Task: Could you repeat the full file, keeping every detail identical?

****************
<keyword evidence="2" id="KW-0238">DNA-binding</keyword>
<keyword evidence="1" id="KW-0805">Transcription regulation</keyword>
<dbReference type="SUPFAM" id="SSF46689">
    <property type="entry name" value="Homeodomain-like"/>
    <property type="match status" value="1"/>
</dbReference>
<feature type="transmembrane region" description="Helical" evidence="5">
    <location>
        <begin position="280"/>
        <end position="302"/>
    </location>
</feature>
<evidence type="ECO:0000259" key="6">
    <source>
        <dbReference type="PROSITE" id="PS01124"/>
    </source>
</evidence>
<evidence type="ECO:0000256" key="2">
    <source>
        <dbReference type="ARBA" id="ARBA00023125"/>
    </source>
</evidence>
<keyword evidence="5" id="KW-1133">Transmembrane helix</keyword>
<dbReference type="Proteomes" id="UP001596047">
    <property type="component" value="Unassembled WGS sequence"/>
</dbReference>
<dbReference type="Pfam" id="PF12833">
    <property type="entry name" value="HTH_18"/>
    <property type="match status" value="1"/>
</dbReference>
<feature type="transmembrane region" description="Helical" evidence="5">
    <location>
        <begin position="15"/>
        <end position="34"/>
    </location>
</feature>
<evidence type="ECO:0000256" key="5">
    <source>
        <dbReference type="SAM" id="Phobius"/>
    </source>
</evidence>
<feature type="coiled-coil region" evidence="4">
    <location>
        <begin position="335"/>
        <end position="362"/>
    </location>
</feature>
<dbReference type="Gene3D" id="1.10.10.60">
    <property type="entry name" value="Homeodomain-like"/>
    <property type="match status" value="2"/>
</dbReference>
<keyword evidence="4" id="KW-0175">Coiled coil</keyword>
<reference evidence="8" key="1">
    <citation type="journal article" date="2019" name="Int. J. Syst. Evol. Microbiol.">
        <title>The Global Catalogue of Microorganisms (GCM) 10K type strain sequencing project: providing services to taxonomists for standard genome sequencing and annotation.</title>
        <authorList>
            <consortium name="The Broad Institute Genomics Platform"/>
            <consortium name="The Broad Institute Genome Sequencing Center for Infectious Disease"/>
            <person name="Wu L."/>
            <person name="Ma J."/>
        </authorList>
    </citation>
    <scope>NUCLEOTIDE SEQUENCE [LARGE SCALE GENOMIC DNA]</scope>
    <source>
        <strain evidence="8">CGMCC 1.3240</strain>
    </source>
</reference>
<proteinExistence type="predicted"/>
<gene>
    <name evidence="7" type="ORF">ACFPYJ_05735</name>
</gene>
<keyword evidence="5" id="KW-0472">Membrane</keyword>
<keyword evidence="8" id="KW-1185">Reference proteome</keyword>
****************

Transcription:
<keyword evidence="2" id="KW-0238">DNA-binding</keyword>
<keyword evidence="1" id="KW-0805">Transcription regulation</keyword>
<dbReference type="SUPFAM" id="SSF46689">
    <property type="entry name" value="Homeodomain-like"/>
    <property type="match status" value="1"/>
</dbReference>
<feature type="transmembrane region" description="Helical" evidence="5">
    <location>
        <begin position="280"/>
        <end position="302"/>
    </location>
</feature>
<evidence type="ECO:0000259" key="6">
    <source>
        <dbReference type="PROSITE" id="PS01124"/>
    </source>
</evidence>
<evidence type="ECO:0000256" key="2">
    <source>
        <dbReference type="ARBA" id="ARBA00023125"/>
    </source>
</evidence>
<keyword evidence="5" id="KW-1133">Transmembrane helix</keyword>
<dbReference type="Proteomes" id="UP001596047">
    <property type="component" value="Unassembled WGS sequence"/>
</dbReference>
<dbReference type="Pfam" id="PF12833">
    <property type="entry name" value="HTH_18"/>
    <property type="match status" value="1"/>
</dbReference>
<feature type="transmembrane region" description="Helical" evidence="5">
    <location>
        <begin position="15"/>
        <end position="34"/>
    </location>
</feature>
<evidence type="ECO:0000256" key="5">
    <source>
        <dbReference type="SAM" id="Phobius"/>
    </source>
</evidence>
<feature type="coiled-coil region" evidence="4">
    <location>
        <begin position="335"/>
        <end position="362"/>
    </location>
</feature>
<dbReference type="Gene3D" id="1.10.10.60">
    <property type="entry name" value="Homeodomain-like"/>
    <property type="match status" value="2"/>
</dbReference>
<keyword evidence="4" id="KW-0175">Coiled coil</keyword>
<reference evidence="8" key="1">
    <citation type="journal article" date="2019" name="Int. J. Syst. Evol. Microbiol.">
        <title>The Global Catalogue of Microorganisms (GCM) 10K type strain sequencing project: providing services to taxonomists for standard genome sequencing and annotation.</title>
        <authorList>
            <consortium name="The Broad Institute Genomics Platform"/>
            <consortium name="The Broad Institute Genome Sequencing Center for Infectious Disease"/>
            <person name="Wu L."/>
            <person name="Ma J."/>
        </authorList>
    </citation>
    <scope>NUCLEOTIDE SEQUENCE [LARGE SCALE GENOMIC DNA]</scope>
    <source>
        <strain evidence="8">CGMCC 1.3240</strain>
    </source>
</reference>
<proteinExistence type="predicted"/>
<gene>
    <name evidence="7" type="ORF">ACFPYJ_05735</name>
</gene>
<keyword evidence="5" id="KW-0472">Membrane</keyword>
<keyword evidence="8" id="KW-1185">Reference proteome</keyword>